UML supporters pose with Chancellor Jacquie Moloney.
Supporters of UMass Lowell’s “Our Legacy, Our Place” campaign gathered at the UMass Lowell Inn & Conference Center in 2019 to celebrate the effort and the university’s 125th anniversary. They included, from left, Brian Rist ’77, Joe Albanese ’84, Richard ’66 and Christine Hoeske, campaign Chairman John Pulichino ’67, ’14H, UMass Lowell Chancellor Jacquie Moloney ’75, ’92 and her husband Edward, and Liz and Bill O’Shea ’69, ’03H.

Lowell Sun
By Alana Melanson

LOWELL – When UMass Lowell set out to launch its first fundraising campaign seven years ago, the experts told university leaders their goal of $125 million was too high, and they should scale it back to $100 million.

But the university moved forward with the lofty goal, reasoning it needed to meet the difficult-to-achieve objectives of its 2020 strategic plan in order to become a nationally prominent school.

UML reached its fundraising goal two years early in 2018 with the single largest gift it has ever received: $5 million donated by alumnus Brian Rist, president and founder of Florida-based Storm Smart Industries, who was already a scholarship contributor.

The “Our Legacy, Our Place” campaign continued as planned through the remaining two years. Now, at the seven-year mark, UML has raised a total of $165.2 million to support scholarships, facility modernization, teaching and research, to propel the university into its next 125 years.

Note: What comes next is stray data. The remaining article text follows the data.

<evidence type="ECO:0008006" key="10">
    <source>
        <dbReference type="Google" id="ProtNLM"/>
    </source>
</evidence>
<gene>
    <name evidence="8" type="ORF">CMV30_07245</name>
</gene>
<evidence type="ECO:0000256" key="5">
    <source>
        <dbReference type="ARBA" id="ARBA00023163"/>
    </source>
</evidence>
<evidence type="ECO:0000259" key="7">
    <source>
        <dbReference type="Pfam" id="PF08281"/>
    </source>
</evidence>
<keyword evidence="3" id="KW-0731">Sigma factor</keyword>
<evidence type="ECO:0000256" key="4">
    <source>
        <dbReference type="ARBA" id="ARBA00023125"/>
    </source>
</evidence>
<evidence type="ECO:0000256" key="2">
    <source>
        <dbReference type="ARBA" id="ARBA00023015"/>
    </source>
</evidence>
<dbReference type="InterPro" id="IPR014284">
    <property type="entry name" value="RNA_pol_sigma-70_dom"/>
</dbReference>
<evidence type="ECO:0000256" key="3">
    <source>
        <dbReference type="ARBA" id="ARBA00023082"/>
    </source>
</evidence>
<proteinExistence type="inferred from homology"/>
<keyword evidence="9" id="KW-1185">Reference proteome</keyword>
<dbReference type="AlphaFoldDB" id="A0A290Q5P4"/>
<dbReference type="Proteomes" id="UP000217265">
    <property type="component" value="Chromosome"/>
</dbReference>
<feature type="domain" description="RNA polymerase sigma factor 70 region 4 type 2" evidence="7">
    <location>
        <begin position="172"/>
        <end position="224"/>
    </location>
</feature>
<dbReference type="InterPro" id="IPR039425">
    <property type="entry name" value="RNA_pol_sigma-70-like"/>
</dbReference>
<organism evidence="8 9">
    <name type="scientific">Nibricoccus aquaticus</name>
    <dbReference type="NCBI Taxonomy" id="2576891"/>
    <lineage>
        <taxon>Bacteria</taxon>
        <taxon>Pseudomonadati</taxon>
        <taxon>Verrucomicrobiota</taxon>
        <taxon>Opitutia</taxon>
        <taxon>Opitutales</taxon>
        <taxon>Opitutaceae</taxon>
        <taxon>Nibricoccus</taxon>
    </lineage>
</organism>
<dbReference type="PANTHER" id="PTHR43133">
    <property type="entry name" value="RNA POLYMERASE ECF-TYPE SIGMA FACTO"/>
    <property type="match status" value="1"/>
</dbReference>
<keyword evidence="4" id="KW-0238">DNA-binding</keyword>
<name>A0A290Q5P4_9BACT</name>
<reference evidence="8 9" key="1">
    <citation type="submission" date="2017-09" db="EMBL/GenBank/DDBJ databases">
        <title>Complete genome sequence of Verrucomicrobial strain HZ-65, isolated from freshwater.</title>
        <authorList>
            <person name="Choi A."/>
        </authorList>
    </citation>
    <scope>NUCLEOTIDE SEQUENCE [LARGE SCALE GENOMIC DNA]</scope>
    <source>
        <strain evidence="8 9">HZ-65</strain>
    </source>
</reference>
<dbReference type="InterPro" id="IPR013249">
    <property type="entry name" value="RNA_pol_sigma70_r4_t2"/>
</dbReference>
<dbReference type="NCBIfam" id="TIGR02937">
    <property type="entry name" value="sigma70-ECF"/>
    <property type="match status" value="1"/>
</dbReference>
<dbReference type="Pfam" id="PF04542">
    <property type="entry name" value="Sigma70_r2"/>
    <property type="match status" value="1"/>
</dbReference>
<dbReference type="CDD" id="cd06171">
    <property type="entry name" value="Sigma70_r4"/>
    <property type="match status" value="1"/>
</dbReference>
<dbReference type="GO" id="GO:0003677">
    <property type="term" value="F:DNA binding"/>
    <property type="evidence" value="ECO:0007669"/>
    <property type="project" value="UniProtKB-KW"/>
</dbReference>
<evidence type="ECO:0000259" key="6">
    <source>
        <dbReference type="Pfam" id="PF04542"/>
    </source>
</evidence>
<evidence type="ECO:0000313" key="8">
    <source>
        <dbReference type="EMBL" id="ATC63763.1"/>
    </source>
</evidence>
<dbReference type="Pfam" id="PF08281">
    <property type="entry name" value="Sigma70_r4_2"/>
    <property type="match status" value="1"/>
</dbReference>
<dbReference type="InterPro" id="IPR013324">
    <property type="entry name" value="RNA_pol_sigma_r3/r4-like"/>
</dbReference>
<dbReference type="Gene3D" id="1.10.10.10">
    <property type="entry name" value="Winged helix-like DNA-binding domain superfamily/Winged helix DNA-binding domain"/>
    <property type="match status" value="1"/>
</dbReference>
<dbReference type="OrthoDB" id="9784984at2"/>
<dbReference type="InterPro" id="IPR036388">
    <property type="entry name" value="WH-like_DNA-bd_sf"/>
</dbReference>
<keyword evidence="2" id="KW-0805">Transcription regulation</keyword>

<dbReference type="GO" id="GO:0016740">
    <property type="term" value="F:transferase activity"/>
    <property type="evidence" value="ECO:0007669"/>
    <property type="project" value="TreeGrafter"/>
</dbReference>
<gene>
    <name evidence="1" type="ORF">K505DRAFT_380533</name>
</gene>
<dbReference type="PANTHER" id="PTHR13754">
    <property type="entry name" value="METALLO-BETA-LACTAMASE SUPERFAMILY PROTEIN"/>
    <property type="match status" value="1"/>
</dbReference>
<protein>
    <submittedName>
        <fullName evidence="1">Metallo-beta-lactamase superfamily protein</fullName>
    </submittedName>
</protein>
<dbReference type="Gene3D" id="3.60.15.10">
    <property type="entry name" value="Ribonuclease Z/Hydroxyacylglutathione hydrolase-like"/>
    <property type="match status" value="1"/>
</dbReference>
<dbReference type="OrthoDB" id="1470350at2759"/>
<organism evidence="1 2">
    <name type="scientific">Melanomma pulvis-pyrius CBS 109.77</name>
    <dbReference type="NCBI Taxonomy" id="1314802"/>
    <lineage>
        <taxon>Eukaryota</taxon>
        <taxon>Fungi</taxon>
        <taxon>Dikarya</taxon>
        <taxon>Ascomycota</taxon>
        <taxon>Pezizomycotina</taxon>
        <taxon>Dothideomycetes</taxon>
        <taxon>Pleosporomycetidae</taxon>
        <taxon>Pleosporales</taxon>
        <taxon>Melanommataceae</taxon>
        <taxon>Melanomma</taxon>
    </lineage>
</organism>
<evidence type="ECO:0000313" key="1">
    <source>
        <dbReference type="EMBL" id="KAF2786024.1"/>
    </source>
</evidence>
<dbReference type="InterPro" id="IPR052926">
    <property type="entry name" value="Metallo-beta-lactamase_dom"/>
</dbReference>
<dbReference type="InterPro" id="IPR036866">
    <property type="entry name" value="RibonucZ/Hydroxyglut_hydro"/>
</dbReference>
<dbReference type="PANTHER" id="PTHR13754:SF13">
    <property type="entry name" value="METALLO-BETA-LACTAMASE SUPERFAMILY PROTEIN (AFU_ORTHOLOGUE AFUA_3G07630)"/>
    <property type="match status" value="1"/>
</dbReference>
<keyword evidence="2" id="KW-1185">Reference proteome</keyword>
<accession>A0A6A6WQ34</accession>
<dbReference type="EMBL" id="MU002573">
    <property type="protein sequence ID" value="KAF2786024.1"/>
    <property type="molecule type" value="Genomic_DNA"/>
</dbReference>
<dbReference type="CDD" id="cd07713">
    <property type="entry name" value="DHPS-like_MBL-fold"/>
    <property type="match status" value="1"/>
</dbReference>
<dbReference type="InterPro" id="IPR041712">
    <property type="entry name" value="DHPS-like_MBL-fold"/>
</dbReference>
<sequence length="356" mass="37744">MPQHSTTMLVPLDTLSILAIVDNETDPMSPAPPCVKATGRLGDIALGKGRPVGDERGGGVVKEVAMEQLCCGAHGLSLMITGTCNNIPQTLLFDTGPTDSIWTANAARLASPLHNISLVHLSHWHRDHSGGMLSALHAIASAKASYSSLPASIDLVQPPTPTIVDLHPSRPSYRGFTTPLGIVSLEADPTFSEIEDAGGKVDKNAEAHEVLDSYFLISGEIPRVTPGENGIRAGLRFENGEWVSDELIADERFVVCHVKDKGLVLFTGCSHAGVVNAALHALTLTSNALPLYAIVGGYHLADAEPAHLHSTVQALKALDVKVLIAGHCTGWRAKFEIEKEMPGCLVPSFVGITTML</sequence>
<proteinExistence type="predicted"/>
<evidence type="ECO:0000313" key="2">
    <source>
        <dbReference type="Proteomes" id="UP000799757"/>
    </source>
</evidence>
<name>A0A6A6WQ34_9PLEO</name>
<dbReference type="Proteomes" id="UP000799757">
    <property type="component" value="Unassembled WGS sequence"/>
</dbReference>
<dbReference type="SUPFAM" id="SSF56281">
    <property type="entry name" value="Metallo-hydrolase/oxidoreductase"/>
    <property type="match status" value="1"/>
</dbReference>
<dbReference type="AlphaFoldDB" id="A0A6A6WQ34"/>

“We think the campaign was so successful because this was a build over a number of years, working with our alumni and our friends, corporate partners, in transforming the university,” Chancellor Jacquie Moloney said. “They saw what our plan was. It was a very ambitious plan and they worked with us and saw this success that came about because of their investments and just kept investing more.”

She said the campaign has solidified UML’s financial standing going forward, “and that when students come to UMass Lowell, they know they will be helped to get access to the greatest education available,” she said.

The campaign began under then-Chancellor Marty Meehan, now president of the entire UMass system, and continued under Moloney’s leadership since 2015.

Moloney said nearly 47,000 people invested in UML’s future through the campaign, which she called an “inspirational” level of commitment considering the university has fewer than 100,000 total alumni. She said a full 50% of faculty and staff have also donated, three times higher than the national average.

Through the campaign, UML’s endowment has increased by 70%, exceeding $110 million. Of the money raised, more than $20 million was raised for scholarships and about 7,000 were distributed over the course of the campaign.

The Independent University Alumni Association of Lowell also awarded more than 600 additional scholarships totaling $1 million over the same period. Of the 575 total endowed funds, 218 were added, primarily for student scholarships.

Moloney said she traveled the country speaking to alumni, watching the number of groups of alumni friends and donors grow.